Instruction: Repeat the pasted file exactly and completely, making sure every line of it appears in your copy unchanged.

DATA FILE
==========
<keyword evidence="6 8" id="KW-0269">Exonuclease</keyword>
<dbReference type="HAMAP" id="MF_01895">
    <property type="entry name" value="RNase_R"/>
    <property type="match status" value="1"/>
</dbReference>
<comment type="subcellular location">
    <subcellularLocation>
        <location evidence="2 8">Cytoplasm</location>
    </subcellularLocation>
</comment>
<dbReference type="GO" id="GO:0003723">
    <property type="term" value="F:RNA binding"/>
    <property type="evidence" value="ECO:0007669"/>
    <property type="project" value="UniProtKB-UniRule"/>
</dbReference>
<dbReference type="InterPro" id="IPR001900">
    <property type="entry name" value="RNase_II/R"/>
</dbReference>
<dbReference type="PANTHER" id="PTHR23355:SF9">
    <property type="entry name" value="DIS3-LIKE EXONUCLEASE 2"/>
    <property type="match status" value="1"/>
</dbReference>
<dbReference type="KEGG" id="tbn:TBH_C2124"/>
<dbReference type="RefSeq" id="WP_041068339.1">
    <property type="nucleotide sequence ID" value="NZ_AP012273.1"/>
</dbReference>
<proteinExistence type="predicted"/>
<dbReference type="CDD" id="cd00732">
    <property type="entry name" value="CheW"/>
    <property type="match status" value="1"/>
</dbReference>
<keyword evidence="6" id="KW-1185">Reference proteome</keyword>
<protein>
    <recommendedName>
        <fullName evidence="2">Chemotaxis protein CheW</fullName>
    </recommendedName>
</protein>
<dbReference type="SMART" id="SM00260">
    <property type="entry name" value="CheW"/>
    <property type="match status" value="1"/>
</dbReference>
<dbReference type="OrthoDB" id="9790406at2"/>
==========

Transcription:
<keyword evidence="6 8" id="KW-0269">Exonuclease</keyword>
<dbReference type="HAMAP" id="MF_01895">
    <property type="entry name" value="RNase_R"/>
    <property type="match status" value="1"/>
</dbReference>
<comment type="subcellular location">
    <subcellularLocation>
        <location evidence="2 8">Cytoplasm</location>
    </subcellularLocation>
</comment>
<dbReference type="GO" id="GO:0003723">
    <property type="term" value="F:RNA binding"/>
    <property type="evidence" value="ECO:0007669"/>
    <property type="project" value="UniProtKB-UniRule"/>
</dbReference>
<dbReference type="InterPro" id="IPR001900">
    <property type="entry name" value="RNase_II/R"/>
</dbReference>
<dbReference type="PANTHER" id="PTHR23355:SF9">
    <property type="entry name" value="DIS3-LIKE EXONUCLEASE 2"/>
    <property type="match status" value="1"/>
</dbReference>
<dbReference type="KEGG" id="tbn:TBH_C2124"/>
<dbReference type="RefSeq" id="WP_041068339.1">
    <property type="nucleotide sequence ID" value="NZ_AP012273.1"/>
</dbReference>
<proteinExistence type="predicted"/>
<dbReference type="CDD" id="cd00732">
    <property type="entry name" value="CheW"/>
    <property type="match status" value="1"/>
</dbReference>
<keyword evidence="6" id="KW-1185">Reference proteome</keyword>
<protein>
    <recommendedName>
        <fullName evidence="2">Chemotaxis protein CheW</fullName>
    </recommendedName>
</protein>
<dbReference type="SMART" id="SM00260">
    <property type="entry name" value="CheW"/>
    <property type="match status" value="1"/>
</dbReference>
<dbReference type="OrthoDB" id="9790406at2"/>